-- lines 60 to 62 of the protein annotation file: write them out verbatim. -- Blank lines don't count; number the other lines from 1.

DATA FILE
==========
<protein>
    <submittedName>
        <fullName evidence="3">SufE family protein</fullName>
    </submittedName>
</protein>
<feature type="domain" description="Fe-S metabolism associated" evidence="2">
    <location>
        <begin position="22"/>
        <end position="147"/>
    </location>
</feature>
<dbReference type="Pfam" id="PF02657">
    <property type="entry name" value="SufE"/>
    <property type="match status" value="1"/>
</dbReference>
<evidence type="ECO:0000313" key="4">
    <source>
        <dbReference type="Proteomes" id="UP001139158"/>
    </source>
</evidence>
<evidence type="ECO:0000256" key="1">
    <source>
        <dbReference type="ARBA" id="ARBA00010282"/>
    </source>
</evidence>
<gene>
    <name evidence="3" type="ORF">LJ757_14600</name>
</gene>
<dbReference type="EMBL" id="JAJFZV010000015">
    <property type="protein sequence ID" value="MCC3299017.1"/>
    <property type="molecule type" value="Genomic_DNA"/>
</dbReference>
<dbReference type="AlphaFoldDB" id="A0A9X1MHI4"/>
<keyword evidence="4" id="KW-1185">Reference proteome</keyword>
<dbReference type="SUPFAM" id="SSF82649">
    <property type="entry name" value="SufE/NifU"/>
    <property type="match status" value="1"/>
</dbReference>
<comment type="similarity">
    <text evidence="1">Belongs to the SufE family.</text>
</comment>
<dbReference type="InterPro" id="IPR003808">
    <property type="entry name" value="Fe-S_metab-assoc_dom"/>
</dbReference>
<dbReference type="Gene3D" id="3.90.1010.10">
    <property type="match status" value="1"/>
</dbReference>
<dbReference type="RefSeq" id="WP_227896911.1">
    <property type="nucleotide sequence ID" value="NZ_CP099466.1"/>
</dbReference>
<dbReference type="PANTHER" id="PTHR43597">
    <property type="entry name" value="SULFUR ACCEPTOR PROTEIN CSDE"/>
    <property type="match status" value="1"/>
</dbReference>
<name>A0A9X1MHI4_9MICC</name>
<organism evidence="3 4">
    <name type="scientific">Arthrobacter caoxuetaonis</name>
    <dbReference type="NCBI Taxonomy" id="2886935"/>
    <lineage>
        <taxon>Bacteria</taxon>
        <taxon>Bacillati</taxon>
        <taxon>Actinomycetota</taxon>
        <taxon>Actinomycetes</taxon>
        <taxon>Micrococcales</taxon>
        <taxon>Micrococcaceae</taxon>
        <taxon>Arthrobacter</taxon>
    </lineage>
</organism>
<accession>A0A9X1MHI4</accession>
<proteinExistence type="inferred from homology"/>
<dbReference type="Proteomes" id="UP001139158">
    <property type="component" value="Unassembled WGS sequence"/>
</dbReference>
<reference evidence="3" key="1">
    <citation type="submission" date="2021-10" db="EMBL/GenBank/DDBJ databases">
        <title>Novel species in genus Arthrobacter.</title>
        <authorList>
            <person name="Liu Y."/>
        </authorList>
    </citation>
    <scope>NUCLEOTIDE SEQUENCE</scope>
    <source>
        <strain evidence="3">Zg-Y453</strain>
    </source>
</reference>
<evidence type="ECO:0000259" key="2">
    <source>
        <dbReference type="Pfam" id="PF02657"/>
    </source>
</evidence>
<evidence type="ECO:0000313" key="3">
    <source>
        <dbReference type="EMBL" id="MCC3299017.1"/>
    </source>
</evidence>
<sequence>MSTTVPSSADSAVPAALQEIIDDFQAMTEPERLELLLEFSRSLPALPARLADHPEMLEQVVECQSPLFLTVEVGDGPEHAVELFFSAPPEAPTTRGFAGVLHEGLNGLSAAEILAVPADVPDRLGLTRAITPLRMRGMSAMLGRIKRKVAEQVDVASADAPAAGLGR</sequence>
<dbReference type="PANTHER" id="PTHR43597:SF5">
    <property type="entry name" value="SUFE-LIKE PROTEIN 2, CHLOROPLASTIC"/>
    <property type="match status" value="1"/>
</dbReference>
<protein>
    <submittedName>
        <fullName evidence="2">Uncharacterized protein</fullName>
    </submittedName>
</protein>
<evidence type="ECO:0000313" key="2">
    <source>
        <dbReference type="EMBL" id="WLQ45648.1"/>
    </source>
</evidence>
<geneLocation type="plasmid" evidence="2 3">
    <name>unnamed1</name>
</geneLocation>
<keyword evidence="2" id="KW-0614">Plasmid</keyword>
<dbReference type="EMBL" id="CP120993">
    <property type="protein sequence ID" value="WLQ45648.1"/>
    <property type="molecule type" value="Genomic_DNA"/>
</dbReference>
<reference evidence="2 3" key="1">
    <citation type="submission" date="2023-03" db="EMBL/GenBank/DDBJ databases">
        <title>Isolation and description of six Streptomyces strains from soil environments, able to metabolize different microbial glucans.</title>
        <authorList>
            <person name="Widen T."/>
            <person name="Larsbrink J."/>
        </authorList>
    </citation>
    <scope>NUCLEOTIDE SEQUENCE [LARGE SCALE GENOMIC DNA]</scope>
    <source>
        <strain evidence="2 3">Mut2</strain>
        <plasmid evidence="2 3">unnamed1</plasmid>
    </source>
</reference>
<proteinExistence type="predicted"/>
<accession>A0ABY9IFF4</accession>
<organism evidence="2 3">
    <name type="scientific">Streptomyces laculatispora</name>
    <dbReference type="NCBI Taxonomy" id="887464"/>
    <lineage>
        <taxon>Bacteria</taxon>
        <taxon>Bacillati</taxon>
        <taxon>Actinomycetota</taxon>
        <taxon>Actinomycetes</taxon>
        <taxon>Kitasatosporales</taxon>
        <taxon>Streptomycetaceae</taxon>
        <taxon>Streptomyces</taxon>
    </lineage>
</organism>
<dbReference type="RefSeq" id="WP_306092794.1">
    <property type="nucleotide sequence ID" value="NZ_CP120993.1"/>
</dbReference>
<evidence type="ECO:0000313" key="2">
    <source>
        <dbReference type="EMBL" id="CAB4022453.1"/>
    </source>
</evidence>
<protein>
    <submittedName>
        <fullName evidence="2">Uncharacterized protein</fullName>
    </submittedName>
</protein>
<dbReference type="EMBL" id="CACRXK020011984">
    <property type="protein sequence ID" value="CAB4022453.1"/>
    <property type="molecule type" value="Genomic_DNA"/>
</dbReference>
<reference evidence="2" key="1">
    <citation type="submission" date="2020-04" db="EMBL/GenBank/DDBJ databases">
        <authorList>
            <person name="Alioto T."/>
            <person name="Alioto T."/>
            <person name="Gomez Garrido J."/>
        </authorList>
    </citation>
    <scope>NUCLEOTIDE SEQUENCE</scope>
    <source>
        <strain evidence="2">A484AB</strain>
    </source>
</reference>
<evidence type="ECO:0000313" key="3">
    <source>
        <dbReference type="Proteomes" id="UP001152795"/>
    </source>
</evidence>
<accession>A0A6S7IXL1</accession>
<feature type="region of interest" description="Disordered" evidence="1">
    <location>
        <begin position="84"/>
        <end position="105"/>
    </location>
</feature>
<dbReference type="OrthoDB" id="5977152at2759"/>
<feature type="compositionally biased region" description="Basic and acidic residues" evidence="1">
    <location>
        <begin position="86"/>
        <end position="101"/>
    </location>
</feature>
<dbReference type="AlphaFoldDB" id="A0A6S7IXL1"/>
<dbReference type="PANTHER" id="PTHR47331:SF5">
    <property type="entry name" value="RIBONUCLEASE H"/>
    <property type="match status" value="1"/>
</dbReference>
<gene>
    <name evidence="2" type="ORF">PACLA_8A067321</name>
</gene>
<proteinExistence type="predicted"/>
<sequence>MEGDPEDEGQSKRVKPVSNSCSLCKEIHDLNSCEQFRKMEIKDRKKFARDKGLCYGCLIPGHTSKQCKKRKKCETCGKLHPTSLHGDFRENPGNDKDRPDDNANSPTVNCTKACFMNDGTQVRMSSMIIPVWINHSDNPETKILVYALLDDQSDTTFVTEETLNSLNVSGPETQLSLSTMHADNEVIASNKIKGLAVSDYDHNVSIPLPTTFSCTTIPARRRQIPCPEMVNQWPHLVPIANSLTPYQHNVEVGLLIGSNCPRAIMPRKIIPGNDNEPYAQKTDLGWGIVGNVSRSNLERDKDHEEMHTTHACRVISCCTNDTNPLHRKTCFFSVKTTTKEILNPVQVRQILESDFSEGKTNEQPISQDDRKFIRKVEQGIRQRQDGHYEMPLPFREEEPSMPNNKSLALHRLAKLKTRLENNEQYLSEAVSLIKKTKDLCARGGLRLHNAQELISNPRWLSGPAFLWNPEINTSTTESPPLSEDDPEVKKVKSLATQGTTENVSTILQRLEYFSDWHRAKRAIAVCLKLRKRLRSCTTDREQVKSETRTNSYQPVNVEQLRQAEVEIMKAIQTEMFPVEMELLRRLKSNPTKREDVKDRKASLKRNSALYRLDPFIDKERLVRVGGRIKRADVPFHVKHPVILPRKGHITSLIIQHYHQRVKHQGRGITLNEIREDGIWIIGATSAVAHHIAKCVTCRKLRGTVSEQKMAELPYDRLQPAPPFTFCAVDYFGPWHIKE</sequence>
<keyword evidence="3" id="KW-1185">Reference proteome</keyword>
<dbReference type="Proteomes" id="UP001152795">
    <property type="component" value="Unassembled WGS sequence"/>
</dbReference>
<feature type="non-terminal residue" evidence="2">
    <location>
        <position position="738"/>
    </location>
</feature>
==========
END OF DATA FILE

        <taxon>Bacteria</taxon>
        <taxon>Bacillati</taxon>
        <taxon>Actinomycetota</taxon>